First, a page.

If you’re after the best possible coffee you can get from a drip coffee maker, the Moccamaster is the answer. This Dutch brand is a favorite of many a nerdy coffee website, and somehow, it lives up to the nerdy coffee hype. It hits the perfect temperature and quickly brews a perfect pot. Rather than a hot plate, which we don’t prefer because we find it degrades the quality of the coffee faster, the thermal carafe does a commendable job of keeping extra cups hot. It’s a little bit less flexible than the Oxo 9-Cup—for example, you can’t schedule it to brew in advance—but it’s still pretty hard to mess up a batch. In a category where aesthetics are on the back burner, it actually looks pretty cool (a little laboratory-esque, but cool). It’s high-end—and you’ll need your own grinder—but with a five-year warranty, it’s an investment worth considering.
The Best Single-Serve Coffee Maker: Oxo 8-Cup
Oxo’s 8-cup is not merely a smaller version of its already-winning Oxo 9-cup, but an excellent single-serving brewer that eschews the Keurig-style pods for a way to make just a single cup of coffee (a minimum of 10 ounces) straight into your drinking vessel of choice. The 8-cup’s brewing functionalities are essentially identical to its slightly larger counterpart, brewing a Specialty Coffee Association-certified Golden Cup. Its rainwater head ensures coffee grounds and uniformly and evenly saturated, while brewing either a full carafe or a single cup of coffee. The brew time for a full pot is around six minutes, which isn’t too long to wait for your morning Koe, and its ease of use also earns it some bonus points. There’s even a Kalita-style basket attachment, which further helps draw out those more nuanced flavors you’d expect from a pour-over coffee. We wish it had a removable water tank and all of the programmability features of its 9-cup companion, but we still think the 8-cup is a wonderful little brewer worthy of your precious counter space.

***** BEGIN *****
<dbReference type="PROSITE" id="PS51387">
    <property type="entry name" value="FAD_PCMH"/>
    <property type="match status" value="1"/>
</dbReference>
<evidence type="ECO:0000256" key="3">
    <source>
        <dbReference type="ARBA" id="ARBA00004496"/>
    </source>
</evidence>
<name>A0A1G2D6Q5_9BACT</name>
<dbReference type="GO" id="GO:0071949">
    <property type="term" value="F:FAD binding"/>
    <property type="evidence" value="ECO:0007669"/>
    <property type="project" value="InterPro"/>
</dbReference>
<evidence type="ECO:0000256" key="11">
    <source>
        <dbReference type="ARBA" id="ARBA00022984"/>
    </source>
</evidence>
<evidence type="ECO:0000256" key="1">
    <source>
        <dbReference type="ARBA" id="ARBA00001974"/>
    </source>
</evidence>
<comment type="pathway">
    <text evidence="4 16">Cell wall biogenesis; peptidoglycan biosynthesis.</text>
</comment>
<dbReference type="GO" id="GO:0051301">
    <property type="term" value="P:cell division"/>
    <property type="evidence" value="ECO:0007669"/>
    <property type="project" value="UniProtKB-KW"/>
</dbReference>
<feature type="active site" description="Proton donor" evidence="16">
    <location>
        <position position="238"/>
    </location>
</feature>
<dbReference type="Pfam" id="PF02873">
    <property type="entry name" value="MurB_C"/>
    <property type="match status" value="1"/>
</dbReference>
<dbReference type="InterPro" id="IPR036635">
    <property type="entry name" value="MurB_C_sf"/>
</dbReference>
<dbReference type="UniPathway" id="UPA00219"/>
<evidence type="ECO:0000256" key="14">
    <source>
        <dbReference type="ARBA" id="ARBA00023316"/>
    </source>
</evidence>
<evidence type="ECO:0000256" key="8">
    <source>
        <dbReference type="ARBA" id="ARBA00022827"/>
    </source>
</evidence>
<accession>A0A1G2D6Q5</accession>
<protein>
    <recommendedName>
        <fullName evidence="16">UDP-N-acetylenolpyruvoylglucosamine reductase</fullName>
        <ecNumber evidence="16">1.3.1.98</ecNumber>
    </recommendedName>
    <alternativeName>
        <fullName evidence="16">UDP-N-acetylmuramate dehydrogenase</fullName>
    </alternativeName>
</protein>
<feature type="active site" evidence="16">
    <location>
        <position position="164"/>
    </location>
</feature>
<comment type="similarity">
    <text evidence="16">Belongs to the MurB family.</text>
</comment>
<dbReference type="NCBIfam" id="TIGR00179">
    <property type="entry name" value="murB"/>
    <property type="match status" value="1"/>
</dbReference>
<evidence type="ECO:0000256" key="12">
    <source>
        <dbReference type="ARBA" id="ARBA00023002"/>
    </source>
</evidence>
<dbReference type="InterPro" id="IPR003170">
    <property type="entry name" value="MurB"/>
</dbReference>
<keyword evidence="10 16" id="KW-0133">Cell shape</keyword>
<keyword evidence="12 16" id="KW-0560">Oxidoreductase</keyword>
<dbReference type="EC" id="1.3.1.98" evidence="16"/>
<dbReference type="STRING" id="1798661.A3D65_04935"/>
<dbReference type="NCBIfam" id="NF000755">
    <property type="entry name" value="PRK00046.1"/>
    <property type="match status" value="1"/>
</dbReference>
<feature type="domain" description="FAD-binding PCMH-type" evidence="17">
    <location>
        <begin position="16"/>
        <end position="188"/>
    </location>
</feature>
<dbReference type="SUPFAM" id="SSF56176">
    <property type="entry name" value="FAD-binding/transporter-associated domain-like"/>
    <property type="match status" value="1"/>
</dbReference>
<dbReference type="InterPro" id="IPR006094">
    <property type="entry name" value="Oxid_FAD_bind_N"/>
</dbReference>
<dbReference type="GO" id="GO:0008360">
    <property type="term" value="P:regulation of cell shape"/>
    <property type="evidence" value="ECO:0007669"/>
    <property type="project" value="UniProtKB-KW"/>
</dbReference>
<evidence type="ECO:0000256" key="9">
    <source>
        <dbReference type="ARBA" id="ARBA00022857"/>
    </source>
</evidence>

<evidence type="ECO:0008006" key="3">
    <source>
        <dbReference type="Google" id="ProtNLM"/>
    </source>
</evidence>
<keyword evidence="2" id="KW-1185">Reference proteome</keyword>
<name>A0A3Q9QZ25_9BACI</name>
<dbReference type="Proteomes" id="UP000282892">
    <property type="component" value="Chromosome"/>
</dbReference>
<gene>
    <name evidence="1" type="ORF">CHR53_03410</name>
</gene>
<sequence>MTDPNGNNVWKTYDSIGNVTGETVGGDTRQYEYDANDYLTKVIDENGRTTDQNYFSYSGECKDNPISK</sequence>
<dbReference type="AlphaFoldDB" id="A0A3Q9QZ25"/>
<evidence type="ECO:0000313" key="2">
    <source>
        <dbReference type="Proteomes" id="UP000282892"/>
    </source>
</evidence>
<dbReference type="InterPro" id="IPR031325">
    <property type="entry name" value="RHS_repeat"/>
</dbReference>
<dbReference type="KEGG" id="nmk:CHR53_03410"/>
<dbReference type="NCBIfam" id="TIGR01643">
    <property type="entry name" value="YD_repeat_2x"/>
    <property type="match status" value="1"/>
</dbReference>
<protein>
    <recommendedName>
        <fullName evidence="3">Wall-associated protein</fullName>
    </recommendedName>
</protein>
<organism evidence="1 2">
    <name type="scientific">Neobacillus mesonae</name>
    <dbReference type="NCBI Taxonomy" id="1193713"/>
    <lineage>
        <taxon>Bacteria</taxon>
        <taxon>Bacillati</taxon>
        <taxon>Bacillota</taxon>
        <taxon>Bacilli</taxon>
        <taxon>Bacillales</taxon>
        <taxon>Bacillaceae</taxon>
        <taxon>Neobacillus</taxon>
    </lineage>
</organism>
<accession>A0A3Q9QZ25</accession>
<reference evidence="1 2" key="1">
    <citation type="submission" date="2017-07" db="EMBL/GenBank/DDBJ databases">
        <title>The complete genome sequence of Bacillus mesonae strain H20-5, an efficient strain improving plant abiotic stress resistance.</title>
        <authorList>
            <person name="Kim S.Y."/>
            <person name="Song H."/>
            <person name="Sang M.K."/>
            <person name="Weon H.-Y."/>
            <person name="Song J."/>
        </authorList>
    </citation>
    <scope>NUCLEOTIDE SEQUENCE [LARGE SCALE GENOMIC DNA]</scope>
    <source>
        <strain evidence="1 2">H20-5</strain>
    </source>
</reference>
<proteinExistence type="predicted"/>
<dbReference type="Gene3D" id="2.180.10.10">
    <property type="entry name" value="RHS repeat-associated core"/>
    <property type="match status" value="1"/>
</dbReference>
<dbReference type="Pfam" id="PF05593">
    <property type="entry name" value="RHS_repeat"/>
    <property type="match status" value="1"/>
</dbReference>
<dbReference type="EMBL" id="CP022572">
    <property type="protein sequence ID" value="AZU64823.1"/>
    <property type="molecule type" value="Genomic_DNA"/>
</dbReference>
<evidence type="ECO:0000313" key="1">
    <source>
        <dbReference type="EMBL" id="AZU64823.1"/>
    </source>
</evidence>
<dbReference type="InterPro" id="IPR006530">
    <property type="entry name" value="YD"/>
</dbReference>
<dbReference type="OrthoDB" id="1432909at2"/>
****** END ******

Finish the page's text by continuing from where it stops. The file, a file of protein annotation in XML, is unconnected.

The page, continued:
The Best Coffee Maker for Iced Coffee: Ninja
If you want a coffee maker that pulls double duty, the Ninja Hot & Iced Coffee Maker does just that. It’s great for hot coffee, and it’s also your go-to for iced coffee. When you brew in iced coffee mode, it delivers a cup that won’t get watered down when you add ice, either. Choose from six different brew sizes, ranging from a single cup to a full carafe, and dial up your brew strength depending on how wired you want to be. We like that the water reservoir is removable, an overlooked feature that makes it so much easier for getting the coffee going in the mornings when you just can’t be bothered to put any effort into, well, anything.
8 Other Coffee Makers Worth Considering